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It was published in the print zine Beyond Dreams #2.
"This is Spock's personal log."
Reactions and Reviews
I really enjoyed this Gena Moretti story with all her signature charm and emotions! I’m always happy when I see this long-time K/S author’s name in a zine. I can always bet that the story will be unique, fun to read, and filled with love.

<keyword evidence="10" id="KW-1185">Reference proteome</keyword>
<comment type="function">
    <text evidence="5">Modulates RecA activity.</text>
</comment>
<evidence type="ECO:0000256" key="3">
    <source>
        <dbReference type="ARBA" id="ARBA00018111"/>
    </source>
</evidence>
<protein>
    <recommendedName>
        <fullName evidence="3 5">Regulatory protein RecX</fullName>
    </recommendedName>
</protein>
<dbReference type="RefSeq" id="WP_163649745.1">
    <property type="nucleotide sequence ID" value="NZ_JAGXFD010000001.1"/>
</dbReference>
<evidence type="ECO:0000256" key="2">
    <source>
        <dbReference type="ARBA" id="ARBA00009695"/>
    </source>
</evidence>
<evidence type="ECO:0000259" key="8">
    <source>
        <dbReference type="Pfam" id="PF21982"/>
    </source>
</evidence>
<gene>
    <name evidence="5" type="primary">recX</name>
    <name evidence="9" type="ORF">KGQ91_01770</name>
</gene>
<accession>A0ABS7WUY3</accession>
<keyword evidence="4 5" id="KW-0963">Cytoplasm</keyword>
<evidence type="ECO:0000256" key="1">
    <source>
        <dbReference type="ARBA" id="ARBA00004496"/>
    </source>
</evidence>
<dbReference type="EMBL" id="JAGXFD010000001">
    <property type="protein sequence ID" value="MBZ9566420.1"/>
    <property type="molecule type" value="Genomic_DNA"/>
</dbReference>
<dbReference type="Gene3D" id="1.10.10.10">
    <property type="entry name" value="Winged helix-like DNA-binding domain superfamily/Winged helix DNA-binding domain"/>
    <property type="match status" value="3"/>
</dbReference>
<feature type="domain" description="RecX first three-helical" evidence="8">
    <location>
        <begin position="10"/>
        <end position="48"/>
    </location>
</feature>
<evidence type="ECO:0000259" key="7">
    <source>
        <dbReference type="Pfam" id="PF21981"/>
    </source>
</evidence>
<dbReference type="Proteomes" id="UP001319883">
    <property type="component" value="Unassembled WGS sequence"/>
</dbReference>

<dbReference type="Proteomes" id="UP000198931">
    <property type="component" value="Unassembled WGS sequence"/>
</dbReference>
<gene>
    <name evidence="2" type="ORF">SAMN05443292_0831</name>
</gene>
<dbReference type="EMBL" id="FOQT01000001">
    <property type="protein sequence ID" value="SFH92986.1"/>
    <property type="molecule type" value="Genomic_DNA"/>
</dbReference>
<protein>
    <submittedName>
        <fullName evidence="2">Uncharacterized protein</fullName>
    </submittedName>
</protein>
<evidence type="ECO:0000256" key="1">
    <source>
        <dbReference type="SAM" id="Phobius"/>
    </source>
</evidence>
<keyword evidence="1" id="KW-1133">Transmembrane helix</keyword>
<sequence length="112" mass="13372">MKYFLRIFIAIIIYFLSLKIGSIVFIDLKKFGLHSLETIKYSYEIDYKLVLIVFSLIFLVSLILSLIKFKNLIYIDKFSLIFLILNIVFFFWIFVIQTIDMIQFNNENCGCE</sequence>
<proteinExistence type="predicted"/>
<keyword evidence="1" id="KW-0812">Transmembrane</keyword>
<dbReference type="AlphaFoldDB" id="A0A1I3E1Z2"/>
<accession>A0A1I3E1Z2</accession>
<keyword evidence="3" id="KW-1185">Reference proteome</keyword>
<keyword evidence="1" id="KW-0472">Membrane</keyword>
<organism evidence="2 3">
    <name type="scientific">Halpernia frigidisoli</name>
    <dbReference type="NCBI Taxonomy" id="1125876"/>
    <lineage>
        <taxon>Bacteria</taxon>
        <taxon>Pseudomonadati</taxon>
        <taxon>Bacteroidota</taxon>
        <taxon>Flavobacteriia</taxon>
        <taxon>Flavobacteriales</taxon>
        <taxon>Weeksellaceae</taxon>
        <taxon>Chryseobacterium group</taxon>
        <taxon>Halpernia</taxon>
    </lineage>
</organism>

And it sneaked up on me, too. The story starts out in first person Spock as he records his personal logs. Not an auspicious beginning, as first person anybody is difficult to write well, but the more I read, the more I got pulled in and ended up having a thoroughly enjoyable read. So there’s Spock recording these logs about his uneasiness, dissatisfaction, and general overall distress with the human need for touching each other. It takes place at the start of the five-year mission, only six months into their journey and, of course, the real problem is Spock is all bothered by his growing attraction to Kirk. I loved the delightful scene where he goes to McCoy for answers. Then, Spock is completely discombobulated when Kirk casually touches his upper arm and then later, during a chess game, their feet touched. Gena takes such small, seemingly inconsequential events and makes them heartily profound for Spock! This is just terrific. So many things happen between them that Spock relates in his personal logs. I loved the wonderful, intimate feel of this story as we are so close to Spock’s inner thoughts as he notices everything. They go together for a walk in the woods with beautiful clouds and sky, foliage and a mountain stream. Spock realizes he’s in love with Kirk and how that explains everything: “I should have realized this from McCoy’s perfectly clear explanation of human touching. I have been guilty of stupidity. Gross stupidity! At least I need ponder no further the reason for that feeling of wanting something. Obviously I want my captain. I want him to be mine. How unfortunate for me.” Isn’t that a wonderfully portrayed Spock? I love how he later says, “My love for Jim must have addled my brain.” And how he delights in being able to call Kirk, Jim.Then the events of “Amok Time” happen and told in only a few lines because the story’s focus is on Spock’s growing feelings for Kirk. And there’s an incident where Spock sees two crewmembers who have unspoken feelings for each other. I loved how he reflects to himself that he must meditate on what he saw. His discussion with McCoy was excellent. Spock’s questions and McCoy’s answers about why the couple dance around each other so much instead of coming out and declaring their love are absolutely charming. The final scene where Spock invites Kirk to his cabin was wonderful except for “...pressed it firmly around a mound that was half soft and squeezy and half plutonium hard.” Goodness gracious, that’s quite a description.